Sunday, February 26, 2006

More on Moore

The literature on Moore is vast; here are a few guideposts. If you want to drill down deeper, please throw up your findings on the blog—that’s what it’s here for!

For basic info, the usuals: here, here, and here, where you can hear Moore reading “The Fish.”

There’s a collection of excerpts about Moore from H.D, T.S. Eliot, William Carlos Williams, and others here. This is a good site with a bio of Moore in her own words and a helpful bibliography of work on Moore, another of which you’ll find here.

I enjoyed, but wasn’t especially edified by Charles Molesworth’s 1990 Marianne Moore: A Literary Life, who emphasizes the deep (some might say slightly pathological) family ties that shaped Moore’s life and work. In addition to her syllabics, Moore is famous for collaging quotations from various sources to compose her poems; one major source was the letters and sayings of her mother, who Moore lived with until 1947 (Moore was 60).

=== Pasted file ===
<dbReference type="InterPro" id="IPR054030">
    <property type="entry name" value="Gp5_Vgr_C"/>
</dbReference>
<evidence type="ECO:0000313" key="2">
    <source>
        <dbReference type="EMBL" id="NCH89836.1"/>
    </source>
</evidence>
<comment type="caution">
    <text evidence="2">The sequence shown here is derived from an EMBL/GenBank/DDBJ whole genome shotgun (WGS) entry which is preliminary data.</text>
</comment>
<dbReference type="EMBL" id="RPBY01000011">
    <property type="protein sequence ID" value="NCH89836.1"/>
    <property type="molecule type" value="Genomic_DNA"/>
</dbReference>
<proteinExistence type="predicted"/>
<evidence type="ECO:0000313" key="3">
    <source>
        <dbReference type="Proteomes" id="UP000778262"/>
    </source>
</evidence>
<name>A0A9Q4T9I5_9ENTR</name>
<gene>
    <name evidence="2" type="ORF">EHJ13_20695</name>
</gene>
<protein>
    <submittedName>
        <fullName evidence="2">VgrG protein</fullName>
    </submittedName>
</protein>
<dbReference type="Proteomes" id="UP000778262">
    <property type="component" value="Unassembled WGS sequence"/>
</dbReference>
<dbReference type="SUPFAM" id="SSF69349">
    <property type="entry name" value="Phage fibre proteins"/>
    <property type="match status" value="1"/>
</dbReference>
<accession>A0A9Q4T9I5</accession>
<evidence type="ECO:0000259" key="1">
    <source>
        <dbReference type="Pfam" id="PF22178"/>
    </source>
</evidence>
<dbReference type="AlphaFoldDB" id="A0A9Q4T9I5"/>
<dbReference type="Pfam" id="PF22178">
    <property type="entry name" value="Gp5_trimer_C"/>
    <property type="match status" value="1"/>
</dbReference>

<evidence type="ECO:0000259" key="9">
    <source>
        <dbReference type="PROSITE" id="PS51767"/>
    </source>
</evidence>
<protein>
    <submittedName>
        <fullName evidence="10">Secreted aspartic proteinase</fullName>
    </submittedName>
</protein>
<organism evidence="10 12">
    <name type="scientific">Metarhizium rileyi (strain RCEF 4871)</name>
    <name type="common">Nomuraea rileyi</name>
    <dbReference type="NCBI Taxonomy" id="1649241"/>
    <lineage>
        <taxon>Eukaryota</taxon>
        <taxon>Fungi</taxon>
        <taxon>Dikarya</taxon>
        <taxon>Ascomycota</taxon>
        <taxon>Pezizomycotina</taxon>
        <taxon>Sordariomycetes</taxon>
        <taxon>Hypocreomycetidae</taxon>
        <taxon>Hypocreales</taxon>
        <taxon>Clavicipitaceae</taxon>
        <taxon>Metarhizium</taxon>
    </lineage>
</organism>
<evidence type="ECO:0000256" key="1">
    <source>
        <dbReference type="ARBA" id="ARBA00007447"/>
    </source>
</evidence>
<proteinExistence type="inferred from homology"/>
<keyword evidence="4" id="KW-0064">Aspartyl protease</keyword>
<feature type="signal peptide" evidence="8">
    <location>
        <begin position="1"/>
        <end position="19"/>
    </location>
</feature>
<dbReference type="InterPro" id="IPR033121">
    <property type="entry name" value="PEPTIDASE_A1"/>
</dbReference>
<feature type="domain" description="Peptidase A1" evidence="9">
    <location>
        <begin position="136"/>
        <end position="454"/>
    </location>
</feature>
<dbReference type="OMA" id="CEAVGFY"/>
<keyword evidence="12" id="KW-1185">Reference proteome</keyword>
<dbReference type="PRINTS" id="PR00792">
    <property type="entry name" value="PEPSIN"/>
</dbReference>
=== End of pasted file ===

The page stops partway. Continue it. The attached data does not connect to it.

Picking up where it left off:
Moore carefully controlled and edited the poems that appeared in her lifetime. Recently, the publication of Moore’s early poems have stirred up some very interesting reviews on Moore in outlets like the New York Times and the Times Literary Supplement. You’ll find a handy roundup here. Brad Leithauser’s especially helpful I think on why it’s O.K. to be annoyed with Moore, even if you love her work. Fiona Green (a friend) is characteristically shrewd about why the classic Collected Poems, edited and ruthlessly revised by an elderly Moore, should remain the standard for her poetry.

No comments: